Monday, October 10, 2011

311 Portage Avenue - Clarendon Hotel / MTS Exhibition Hall

Building demolished Spring 2012. See Centrepoint Development
Former Clarendon Hotel

Place:
Clarendon Hotel / MTS Exhibition Hall
(Website)
Address: 300 Portage Avenue (Map)
Opened: 1920
Architect: Carter-Halls-Aldinger

Background:


Winnipeg Streetcar, Clarendon Hotel
Clarendon Hotel No. 2 (1883 - 1920.) Source


Source: Tribune Special Edition, 1891

The first hotel on this site was the Cosmopolitan (renamed the Clarendon) that opened on May 1, 1880. In 1883 it burned to the ground and owner Fred McKenzie rebuilt bigger and better. The 150 room Clarendon Hotel, at five stories, certainly stood out along the relatively undeveloped Portage Avenue.


October 16, 1890, Brandon Weekly Sun

By 1890 the hotel changed hands and new owners George Rutley and P. McCaffrey made a number of renovations, including adding a Turkish Bath, to ensure that the Clarendon kept its reputation as a luxury hotel. From 1890 - 1904 owner Charles Bunnell continued the luxury tradition.

The Clarendon began to face competition in the upscale hotel market with the Empire Hotel in 1905, Royal Alexandra in 1906, the McLaren Hotel in 1910 and the Olympia (now Marlborough) in 1914. It soon went into decline.

In the summer of 1920 F. W. Leistikow, vice president of the Capital Loan Company, took over the property but was not interested in running a hotel. Rumours of the new development ranged from a vaudeville theatre to a new Hudson's Bay Company store, (which was still located at Main and York at the time.)


June 4 1920, Winnipeg Free Press

Since the opening of Eaton's in 1906 (expanded in 1910) Portage began to transform into "...a great retail thoroughfare...." (June 4, 1920, Manitoba Free Press). Many small and medium sized properties were changing hands to make way for larger structures with a strong main floor retail component. Examples include the Paris Building (1915), Curry Building (1915) and Boyd Building (1916).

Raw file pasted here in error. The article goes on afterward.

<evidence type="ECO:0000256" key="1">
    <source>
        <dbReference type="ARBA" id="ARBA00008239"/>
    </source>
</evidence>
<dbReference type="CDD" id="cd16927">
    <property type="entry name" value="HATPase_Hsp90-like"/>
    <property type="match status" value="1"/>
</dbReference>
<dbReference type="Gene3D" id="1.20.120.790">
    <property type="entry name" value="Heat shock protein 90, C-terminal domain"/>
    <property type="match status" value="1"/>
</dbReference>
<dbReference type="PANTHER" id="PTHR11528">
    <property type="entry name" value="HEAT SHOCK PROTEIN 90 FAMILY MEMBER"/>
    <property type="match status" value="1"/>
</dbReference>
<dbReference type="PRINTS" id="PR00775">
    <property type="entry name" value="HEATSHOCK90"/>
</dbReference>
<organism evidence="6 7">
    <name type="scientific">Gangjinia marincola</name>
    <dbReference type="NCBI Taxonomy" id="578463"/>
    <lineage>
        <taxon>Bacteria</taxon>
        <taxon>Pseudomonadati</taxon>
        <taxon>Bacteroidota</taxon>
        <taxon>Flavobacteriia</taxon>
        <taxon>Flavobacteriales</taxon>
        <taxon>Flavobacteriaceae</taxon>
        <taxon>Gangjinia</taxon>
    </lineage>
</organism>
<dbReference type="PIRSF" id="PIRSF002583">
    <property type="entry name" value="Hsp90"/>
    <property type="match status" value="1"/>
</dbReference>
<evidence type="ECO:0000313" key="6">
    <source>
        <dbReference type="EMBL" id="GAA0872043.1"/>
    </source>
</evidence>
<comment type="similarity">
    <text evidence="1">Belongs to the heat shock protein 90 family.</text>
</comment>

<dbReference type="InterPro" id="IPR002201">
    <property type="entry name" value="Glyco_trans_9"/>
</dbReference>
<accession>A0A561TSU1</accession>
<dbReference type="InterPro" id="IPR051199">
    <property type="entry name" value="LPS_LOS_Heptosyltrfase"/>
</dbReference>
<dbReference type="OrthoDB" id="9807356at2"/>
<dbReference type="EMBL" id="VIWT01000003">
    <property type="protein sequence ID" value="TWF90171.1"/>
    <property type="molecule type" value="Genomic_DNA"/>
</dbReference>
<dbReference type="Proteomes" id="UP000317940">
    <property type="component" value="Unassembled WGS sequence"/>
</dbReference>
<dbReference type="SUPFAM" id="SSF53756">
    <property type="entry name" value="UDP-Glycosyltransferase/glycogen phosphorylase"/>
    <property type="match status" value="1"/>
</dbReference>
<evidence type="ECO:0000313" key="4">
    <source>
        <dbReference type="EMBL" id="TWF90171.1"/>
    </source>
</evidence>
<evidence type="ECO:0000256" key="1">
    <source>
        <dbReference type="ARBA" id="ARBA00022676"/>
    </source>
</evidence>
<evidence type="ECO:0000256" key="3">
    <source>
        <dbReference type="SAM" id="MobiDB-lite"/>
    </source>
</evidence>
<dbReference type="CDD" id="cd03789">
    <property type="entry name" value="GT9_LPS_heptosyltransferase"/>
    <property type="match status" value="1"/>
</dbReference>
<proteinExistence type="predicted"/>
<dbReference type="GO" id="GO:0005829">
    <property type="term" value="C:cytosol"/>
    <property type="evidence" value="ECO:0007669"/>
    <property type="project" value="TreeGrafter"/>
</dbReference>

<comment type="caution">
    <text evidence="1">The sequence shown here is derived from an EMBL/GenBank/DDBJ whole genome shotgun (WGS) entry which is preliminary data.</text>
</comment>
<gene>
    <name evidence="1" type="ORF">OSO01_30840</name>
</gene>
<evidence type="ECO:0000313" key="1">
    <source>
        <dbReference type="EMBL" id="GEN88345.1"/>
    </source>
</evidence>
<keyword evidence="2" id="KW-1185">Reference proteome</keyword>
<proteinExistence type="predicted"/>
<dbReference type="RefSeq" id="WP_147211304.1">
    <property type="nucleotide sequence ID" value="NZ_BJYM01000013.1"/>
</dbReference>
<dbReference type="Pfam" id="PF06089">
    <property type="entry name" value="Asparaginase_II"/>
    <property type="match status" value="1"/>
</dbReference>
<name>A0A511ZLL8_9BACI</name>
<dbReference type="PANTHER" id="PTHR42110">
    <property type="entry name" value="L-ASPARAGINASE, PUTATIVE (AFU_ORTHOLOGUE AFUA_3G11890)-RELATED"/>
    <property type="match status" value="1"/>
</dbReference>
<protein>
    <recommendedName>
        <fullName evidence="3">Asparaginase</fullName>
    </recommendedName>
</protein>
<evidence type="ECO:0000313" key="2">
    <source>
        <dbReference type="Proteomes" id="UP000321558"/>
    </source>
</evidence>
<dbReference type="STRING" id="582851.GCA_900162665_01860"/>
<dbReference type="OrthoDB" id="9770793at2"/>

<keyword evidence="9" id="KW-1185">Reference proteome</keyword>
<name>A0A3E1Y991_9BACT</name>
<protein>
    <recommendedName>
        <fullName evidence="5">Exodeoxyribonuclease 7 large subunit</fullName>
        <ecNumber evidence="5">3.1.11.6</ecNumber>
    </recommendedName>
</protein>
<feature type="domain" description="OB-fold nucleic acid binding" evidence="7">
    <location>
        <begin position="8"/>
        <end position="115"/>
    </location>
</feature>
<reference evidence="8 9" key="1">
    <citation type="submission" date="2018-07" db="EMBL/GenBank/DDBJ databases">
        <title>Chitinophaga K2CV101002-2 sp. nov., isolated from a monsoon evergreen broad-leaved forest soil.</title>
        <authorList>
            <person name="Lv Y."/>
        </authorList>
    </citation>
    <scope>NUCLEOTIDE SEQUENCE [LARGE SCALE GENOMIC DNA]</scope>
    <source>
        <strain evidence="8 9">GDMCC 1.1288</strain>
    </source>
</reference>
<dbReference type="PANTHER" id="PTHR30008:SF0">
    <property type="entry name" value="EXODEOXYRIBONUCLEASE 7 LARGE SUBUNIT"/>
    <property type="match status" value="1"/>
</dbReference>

In the end, Leistikow decided to develop the site for himself. The $147,000 Clarendon Building would be a modest affair in comparison to some of its recent neighbours. Two storeys with retail on the main floor and 11,000 sq ft of office space up top.


August 20, 1920, Winnipeg Free Press


October 29, 1920, Winnipeg Free Press

By the time the old hotel was demolished, an impressive lineup of retailers had already signed on. It included Winnipeg's ninth Liggett's Drug Store, O'Neill’s Furrier and the Ryan Devlin Shoe Company. In late November 1920 the retailers began to open.



The second floor took longer to fill. Originally, an unnamed financial company was to take most of the space but that deal fell through. In early 1921 The Clarendon, a supper and dance club, opened.

In February 1923 a fire caused extensive damage to the block and it had underwent weeks of renovations.


May 17, 1931, Winnipeg Free Press

Filling that second floor continued to be a problem for Leistikow. In 1930 he announced that it would undergo extensive renovations to convert it into 60 hotel rooms. It opened in May 1931 as the Clarendon Hotel !


circa 1931


circa 1977

Over the decades a number of well-known local retailers called the Clarendon Hotel's main floor home including: Genser's Furniture (1930s); Advance Electronics (1970s); the Imperial Bank Bank of Commerce (50's - 70s) and Book Fair (1980s).

Clarendon Hotel, Winnipeg, c. 1950
Clarendon Hotel No. 3 (1921 - 2012.) Source.

As the fortunes of the downtown declined, so did the Clarendon's. In the 1960s it already had a reputation as a rough place.

The last owner of the Clarendon Hotel took over in 1987. Chuck Green, owner of the Osborne Village Inn, renovated the block and rechristened it the Portage Village Inn.


April 7, 1988, Winnipeg Free Press